Labour Brokers and the “Assign Services Case”

The Assign Services case on the “deeming” provision in the Labour Relations Act is apparently due to be heard in February by the Constitutional Court with a judgement expected in April 2018. This ruling has a material impact on all employers who use employees through a labour broker.

As a reminder, the original ruling in the Labour Appeal Court (now being appealed in the Constitutional Court) held that employees deemed to be employees of the employer under the Labour Relations Act were solely the employers of the end client and not employers of the Labour Broker (or other party) with whom they were contracted. This ruling created an odd situation where employees held a contract with one party and were managed by that party, but were actually employers only of another party with whom they had no contract of employment.

When and how can one recover a debt from an employee?

It often happens that employees borrow and owe money to employers. While the recovery can often be done amicably there are occasions when it becomes more difficult.

Section 34(1) of the Basic Conditions of Employment Act allows an employer to deduct an amount from an employee’s remuneration only if the employee has consented thereto in writing or the deduction is permitted in terms of a law, collective agreement, court order or arbitration award.

Section 34(2) of the BCEA allows for deductions from remuneration where the employer has suffered losses or damage on account of the employee and a specific process is provided for prior to the deduction of monies:

  • The loss/damage occurred due to the employee’s fault during the course of his/her employment;
  • A fair procedure has been followed, including giving the employee an opportunity to give reasons why the loss/damage should not be deducted;
  • The deduction does not exceed the cost of the loss/damage;
  • The deductions do not exceed a quarter of an employee’s monthly salary.

As employees are required to consent in writing to the deduction of monies from their remuneration it is advisable to obtain such consent from all employees prior to any damages or losses being suffered. This may be done through the incorporation of a clause to such effect in their contracts of employment. Thereafter should the position arise where monies need to be recovered they should only be recovered after a fair process has been followed. Deductions must be made within the prescribed limit of a quarter of an employee’s monthly remuneration.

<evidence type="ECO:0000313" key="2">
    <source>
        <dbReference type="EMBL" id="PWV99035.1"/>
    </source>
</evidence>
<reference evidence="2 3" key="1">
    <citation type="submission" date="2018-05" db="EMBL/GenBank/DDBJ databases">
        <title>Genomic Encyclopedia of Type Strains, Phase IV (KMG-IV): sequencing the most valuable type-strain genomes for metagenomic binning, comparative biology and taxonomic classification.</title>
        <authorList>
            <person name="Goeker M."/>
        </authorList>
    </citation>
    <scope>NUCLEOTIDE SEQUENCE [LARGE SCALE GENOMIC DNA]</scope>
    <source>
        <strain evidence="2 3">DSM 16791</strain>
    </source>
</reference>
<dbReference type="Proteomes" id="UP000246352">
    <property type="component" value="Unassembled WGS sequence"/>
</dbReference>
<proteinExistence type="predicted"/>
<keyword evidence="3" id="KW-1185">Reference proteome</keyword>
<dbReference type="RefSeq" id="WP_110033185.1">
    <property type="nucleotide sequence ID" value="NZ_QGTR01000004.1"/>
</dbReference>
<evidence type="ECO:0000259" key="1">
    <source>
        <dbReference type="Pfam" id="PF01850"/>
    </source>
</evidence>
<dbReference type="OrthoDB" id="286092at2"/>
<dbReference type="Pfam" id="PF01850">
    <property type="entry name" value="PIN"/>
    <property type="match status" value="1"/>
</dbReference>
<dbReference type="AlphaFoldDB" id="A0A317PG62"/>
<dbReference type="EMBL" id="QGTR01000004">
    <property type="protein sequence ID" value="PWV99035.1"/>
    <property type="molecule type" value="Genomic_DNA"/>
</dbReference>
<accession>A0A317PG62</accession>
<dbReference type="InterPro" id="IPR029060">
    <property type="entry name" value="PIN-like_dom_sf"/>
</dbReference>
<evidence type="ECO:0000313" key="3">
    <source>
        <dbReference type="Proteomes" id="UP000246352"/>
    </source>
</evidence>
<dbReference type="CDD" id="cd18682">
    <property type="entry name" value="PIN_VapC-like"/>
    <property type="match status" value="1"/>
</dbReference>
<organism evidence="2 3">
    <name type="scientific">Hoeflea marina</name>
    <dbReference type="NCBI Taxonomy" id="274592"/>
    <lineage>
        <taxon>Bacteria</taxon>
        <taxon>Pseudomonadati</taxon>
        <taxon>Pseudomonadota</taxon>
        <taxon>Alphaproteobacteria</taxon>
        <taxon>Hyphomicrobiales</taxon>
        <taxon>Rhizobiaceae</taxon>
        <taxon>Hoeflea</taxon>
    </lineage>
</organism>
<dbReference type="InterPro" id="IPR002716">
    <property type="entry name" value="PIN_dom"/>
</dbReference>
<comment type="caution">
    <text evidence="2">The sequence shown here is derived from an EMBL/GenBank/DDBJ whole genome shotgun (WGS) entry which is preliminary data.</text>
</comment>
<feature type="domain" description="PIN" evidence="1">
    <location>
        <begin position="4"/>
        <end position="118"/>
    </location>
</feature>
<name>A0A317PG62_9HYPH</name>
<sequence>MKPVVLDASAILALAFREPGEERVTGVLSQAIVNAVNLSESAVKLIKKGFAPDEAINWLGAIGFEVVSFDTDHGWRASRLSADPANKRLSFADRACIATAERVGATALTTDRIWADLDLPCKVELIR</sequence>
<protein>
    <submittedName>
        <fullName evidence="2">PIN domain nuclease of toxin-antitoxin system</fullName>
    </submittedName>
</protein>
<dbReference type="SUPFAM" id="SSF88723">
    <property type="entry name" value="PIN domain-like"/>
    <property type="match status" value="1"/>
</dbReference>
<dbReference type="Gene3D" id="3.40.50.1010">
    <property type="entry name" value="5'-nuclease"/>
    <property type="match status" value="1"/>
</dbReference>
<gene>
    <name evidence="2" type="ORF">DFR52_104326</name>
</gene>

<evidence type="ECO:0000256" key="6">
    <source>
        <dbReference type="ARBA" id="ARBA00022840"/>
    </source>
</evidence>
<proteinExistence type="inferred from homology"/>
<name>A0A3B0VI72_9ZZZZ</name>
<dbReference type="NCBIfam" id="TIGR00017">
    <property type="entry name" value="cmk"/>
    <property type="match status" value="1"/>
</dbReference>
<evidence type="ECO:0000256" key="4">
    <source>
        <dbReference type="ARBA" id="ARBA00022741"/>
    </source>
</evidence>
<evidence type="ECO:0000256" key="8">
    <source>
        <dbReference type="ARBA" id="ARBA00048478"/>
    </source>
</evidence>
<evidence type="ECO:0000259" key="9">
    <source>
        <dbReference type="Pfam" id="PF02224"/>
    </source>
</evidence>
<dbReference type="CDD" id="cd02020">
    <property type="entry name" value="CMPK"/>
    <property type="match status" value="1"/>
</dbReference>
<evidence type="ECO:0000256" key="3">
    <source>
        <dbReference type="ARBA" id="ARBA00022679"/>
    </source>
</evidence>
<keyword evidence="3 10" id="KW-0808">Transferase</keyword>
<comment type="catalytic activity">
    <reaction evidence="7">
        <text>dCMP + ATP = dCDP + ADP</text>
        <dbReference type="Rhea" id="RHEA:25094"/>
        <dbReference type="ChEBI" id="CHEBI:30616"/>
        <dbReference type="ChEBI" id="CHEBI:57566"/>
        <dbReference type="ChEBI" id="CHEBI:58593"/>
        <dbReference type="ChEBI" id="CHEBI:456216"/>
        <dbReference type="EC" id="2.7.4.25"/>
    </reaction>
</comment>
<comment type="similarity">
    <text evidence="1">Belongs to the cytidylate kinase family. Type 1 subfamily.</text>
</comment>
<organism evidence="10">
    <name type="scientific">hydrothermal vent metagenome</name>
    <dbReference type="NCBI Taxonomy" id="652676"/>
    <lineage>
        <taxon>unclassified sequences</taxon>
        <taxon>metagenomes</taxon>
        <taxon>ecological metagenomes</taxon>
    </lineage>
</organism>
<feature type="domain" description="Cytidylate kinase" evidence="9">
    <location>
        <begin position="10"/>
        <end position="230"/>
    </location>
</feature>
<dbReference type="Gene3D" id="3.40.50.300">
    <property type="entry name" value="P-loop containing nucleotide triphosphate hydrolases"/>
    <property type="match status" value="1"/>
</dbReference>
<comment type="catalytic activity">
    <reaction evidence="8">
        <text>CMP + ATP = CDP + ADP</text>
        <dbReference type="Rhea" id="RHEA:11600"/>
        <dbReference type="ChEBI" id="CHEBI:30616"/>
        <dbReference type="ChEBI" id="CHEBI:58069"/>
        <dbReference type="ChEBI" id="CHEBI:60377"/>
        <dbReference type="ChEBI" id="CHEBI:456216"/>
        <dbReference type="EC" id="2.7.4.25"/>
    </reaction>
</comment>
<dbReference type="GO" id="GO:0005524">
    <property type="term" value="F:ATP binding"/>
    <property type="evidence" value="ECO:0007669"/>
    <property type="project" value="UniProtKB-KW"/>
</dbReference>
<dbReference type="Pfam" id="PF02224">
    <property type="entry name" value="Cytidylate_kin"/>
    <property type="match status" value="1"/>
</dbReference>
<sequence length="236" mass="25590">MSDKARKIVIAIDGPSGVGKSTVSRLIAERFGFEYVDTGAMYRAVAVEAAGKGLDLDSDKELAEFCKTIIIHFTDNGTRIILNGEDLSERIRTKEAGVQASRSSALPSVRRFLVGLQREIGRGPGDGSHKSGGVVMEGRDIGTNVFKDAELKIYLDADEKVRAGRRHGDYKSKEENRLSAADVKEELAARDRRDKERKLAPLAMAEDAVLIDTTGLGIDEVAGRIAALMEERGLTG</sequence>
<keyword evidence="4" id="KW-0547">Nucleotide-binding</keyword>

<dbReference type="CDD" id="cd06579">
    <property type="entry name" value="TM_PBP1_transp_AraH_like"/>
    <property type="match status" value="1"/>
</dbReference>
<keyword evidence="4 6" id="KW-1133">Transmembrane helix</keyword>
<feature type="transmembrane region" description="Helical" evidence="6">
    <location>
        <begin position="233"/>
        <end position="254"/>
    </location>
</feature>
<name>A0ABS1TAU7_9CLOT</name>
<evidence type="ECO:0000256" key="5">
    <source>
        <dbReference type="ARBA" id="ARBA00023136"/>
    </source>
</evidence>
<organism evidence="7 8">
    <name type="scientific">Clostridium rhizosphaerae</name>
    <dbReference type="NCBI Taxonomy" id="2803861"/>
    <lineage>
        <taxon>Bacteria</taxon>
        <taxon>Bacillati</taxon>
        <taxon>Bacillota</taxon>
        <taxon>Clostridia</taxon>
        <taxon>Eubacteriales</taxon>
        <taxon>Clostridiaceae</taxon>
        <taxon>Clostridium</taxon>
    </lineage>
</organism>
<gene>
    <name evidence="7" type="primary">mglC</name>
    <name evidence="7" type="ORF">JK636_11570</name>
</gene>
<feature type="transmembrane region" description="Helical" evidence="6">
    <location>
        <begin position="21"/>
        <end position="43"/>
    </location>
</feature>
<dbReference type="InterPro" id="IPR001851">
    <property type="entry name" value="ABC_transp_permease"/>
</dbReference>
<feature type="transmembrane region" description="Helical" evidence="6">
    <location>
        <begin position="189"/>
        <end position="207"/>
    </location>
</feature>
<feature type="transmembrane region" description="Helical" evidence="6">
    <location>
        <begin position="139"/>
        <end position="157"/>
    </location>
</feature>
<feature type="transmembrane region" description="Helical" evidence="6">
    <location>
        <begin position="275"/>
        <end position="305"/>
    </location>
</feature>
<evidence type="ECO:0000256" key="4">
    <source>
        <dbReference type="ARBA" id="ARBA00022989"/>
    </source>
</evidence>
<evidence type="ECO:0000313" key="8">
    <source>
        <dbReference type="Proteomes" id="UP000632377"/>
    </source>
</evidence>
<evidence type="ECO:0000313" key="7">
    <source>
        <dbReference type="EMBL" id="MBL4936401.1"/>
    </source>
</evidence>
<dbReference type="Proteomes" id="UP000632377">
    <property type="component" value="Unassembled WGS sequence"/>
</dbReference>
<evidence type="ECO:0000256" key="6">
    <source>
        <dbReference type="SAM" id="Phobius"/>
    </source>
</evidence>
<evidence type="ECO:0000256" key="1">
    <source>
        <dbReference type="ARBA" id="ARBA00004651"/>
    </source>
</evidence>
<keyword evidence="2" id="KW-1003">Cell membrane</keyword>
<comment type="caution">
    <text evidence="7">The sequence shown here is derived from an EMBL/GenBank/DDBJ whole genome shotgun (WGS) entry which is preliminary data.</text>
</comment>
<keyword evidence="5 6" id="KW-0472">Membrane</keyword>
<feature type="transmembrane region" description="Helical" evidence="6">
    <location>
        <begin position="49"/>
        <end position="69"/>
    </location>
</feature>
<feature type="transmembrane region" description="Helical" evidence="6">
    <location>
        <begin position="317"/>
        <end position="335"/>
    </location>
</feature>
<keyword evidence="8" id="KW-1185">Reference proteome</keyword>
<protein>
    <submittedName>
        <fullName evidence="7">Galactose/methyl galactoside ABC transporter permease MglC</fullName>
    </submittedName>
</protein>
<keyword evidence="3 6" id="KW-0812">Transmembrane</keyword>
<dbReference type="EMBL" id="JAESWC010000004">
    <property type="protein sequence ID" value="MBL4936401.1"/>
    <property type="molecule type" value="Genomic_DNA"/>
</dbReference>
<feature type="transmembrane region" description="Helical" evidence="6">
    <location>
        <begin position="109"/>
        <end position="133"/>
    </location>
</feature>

Essential Services Ruling

Essential Services Ruling – Social Work, ResCare, Protective Workshops and Day Care

All Social Work Services and services to ResCare, Protective Workshops and Day Care have been legislated as essential services. This means individuals employed in these industries are not permitted to strike!

Section 23(2) of the Constitution of the Republic of South Africa, 1996 (“the Constitution”) states that… “Every worker has the right… (c) to strike.”

Section 65 (1) (d) (i) of the LRA states that… “No person may take part in a strike… if that person is engaged… in an essential service”.

An ‘essential service’ is defined in section 213 of the Act as:
I. a service the interruption of which endangers the life, personal safety or health of the whole or any part of the population; the Parliamentary service; the South African Police Service.

Having considered the written and oral submissions of the parties, as well as the applicable law referred to above, the Panel were of the view that the following services should be designated as essential:

  • Mental health care
  • Diagnostic assessments of new referrals in respect of people with intellectual and psychiatric disabilities
  • Psychological assessments
  • Therapeutic counselling services or any other counselling services
  • Mental health crisis management
  • Court preparation and assistance for victims who fall within the category of “users”
  • Rehabilitation services
  • Treatment (including assistance with adherence to medication)
  • Training (only to the extent that it is offered to the mental health users)

Disclosure of Conditions of Employment

Disclosure by employees of their conditions of employment to other employees.

Is an employee entitled to discuss the conditions of their employment with other employees?

This question comes up regularly from clients who are concerned that employees freely discuss their conditions of employment with others.